CongressElection 2018NewsTrending

Only debate in CD5 won’t include Doug Lamborn

Author: Joey Bunch - May 30, 2018 - Updated: May 30, 2018

U.S. Doug Lamborn stops to answer reporters questions before attending a public forum on veteran’s health at the Pioneers Museum on May 1 after U.S. District Judge Philip Brimmer ruled that Doug Lamborn’s name must be added to the Republican June primary ballot, and Secretary of State Wayne Williams can’t enforce a state law requiring candidates’ petition circulators to be Colorado residents. (Photo by Jerilee Bennett, The Gazette)

A five-way race in the GOP primary in Congressional District 5 will have a four-way debate Thursday night at Woodland Park High School.

The name not on the roster is perhaps the best known: incumbent Doug Lamborn.

Why? It’s not clear. Lamborn’s camp “declined to participate,” according to Erik Stone, chairman of the Teller County Republicans.

The debate is the only one scheduled before the June 26 primary. It’s being put on by the school’s speech and debate team.

Stone said he didn’t know and couldn’t speculate as to why Lamborn decided to skip it.

Lamborn’s spokesman, Dan Bayens, couldn’t be reached by phone and didn’t respond to a text message from Colorado Politics. The U.S. House calendar lists this as a “district work week,” and lawmakers don’t reconvene in Washington until next Tuesday. Lamborn’s official schedule lists no events this week.

His campaign website mentions only a fundraiser Monday at the at the El Paso County Republican Headquarters.

We’ll update this story if we hear back as to why Lamborn is skipping what could be his only chance to face off against his primary challengers.

Candidates who agreed to debate are state Sen. Owen Hill, El Paso County Commissioner Darryl Glenn, former Green Mountain Falls Mayor Tyler Stevens and former Texas judge Bill Rhea.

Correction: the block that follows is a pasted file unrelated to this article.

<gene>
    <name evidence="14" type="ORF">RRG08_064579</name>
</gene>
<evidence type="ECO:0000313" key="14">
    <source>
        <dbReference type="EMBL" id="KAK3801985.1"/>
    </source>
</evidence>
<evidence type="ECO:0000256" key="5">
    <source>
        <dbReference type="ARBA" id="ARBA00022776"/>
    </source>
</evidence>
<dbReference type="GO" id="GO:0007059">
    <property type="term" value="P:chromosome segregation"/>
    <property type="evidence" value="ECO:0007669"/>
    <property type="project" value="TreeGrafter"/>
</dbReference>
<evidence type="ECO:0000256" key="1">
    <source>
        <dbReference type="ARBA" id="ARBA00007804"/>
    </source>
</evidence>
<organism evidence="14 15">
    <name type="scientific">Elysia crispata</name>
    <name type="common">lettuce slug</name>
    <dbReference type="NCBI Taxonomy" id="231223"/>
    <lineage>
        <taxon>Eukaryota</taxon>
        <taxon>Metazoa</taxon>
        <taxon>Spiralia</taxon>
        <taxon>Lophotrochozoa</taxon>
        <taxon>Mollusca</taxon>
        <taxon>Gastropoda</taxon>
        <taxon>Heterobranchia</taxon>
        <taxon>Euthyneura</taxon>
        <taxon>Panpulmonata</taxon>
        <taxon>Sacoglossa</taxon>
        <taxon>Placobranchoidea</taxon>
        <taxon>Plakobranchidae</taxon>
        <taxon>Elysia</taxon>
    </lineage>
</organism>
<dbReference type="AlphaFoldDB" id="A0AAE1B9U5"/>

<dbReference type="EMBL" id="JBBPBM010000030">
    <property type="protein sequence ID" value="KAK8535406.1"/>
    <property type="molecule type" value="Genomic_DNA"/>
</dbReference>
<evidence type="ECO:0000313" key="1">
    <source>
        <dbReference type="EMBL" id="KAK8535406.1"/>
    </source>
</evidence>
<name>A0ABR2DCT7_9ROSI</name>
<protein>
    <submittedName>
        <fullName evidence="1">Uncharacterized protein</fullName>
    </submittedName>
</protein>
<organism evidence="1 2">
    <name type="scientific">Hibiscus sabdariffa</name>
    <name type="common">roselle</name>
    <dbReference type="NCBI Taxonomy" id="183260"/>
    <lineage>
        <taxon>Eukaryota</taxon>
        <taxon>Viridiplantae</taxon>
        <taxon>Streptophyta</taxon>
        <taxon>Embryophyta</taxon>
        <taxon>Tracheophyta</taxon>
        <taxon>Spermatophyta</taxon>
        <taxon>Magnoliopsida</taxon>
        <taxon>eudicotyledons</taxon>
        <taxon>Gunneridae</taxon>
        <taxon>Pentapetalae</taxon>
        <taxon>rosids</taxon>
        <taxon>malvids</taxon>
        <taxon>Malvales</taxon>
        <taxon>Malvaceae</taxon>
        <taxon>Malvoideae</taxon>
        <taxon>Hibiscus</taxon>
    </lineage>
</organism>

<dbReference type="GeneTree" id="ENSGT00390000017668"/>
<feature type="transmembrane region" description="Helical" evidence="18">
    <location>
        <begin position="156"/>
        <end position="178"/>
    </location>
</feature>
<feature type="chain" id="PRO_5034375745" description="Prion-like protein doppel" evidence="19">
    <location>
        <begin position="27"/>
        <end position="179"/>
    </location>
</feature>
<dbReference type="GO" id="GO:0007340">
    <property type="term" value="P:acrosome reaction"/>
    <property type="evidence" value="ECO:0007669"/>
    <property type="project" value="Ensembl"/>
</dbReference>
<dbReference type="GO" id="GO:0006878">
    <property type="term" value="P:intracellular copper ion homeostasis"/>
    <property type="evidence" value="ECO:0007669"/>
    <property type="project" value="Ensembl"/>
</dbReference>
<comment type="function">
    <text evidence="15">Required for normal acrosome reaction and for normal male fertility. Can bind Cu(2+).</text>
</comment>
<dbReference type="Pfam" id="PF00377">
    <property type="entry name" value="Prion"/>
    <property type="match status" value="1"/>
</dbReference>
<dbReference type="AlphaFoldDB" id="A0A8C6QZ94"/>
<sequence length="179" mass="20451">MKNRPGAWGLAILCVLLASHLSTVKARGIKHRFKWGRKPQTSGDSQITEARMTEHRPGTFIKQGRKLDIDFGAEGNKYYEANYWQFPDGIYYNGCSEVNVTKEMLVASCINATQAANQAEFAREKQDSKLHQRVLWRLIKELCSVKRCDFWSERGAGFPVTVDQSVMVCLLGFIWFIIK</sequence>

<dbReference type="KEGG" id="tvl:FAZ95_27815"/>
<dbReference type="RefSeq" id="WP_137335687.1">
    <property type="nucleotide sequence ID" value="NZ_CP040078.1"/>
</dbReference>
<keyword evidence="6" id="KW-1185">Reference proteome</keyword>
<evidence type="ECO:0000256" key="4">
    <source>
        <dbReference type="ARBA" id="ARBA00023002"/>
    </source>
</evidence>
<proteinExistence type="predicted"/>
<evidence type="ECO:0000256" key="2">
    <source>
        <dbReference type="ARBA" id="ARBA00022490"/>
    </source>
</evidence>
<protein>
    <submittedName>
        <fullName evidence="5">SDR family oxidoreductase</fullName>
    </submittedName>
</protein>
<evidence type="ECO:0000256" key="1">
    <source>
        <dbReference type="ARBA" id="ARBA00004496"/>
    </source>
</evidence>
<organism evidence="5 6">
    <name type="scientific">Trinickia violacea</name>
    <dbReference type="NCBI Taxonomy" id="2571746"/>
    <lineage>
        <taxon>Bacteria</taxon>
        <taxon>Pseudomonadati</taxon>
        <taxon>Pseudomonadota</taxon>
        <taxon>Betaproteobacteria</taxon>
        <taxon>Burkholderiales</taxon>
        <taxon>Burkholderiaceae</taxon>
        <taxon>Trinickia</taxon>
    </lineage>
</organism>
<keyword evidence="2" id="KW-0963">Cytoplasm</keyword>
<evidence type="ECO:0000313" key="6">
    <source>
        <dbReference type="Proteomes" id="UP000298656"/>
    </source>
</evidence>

Lamborn has struggled in his bid to win a seventh term. The race has drawn a large field of well-known primary challengers. Then Lamborn had to go to court to get on the ballot after the Secretary of State’s Office said he didn’t have enough qualified petitions.

Nonetheless, a poll last week suggested Lamborn had a 10-point lead over second-place Darryl Glenn. But 21 percent of those polled said they were still undecided.

“This year’s primary is unprecedented for Colorado because for the first time ever, unaffiliated voters will be able to vote in the primaries,” Stone said about the debate. “This is the only opportunity for Republican and unaffiliated voters to see the challengers side-by-side in a debate before the primary ballots go out in early June.”

A reception begins at 6:15 p.m. followed by the debate at 7 p.m.

Colorado Politics and the Colorado Springs Gazette plan to cover it.

Joey Bunch

Joey Bunch

Joey Bunch is the senior political correspondent for Colorado Politics. He has a 31-year career in journalism, including the last 15 in Colorado. He was part of the Denver Post team that won the Pulitzer Prize in 2013 and is a two-time Pulitzer finalist. His resume includes covering high school sports, the environment, the casino industry and civil rights in the South, as well as a short stint at CNN.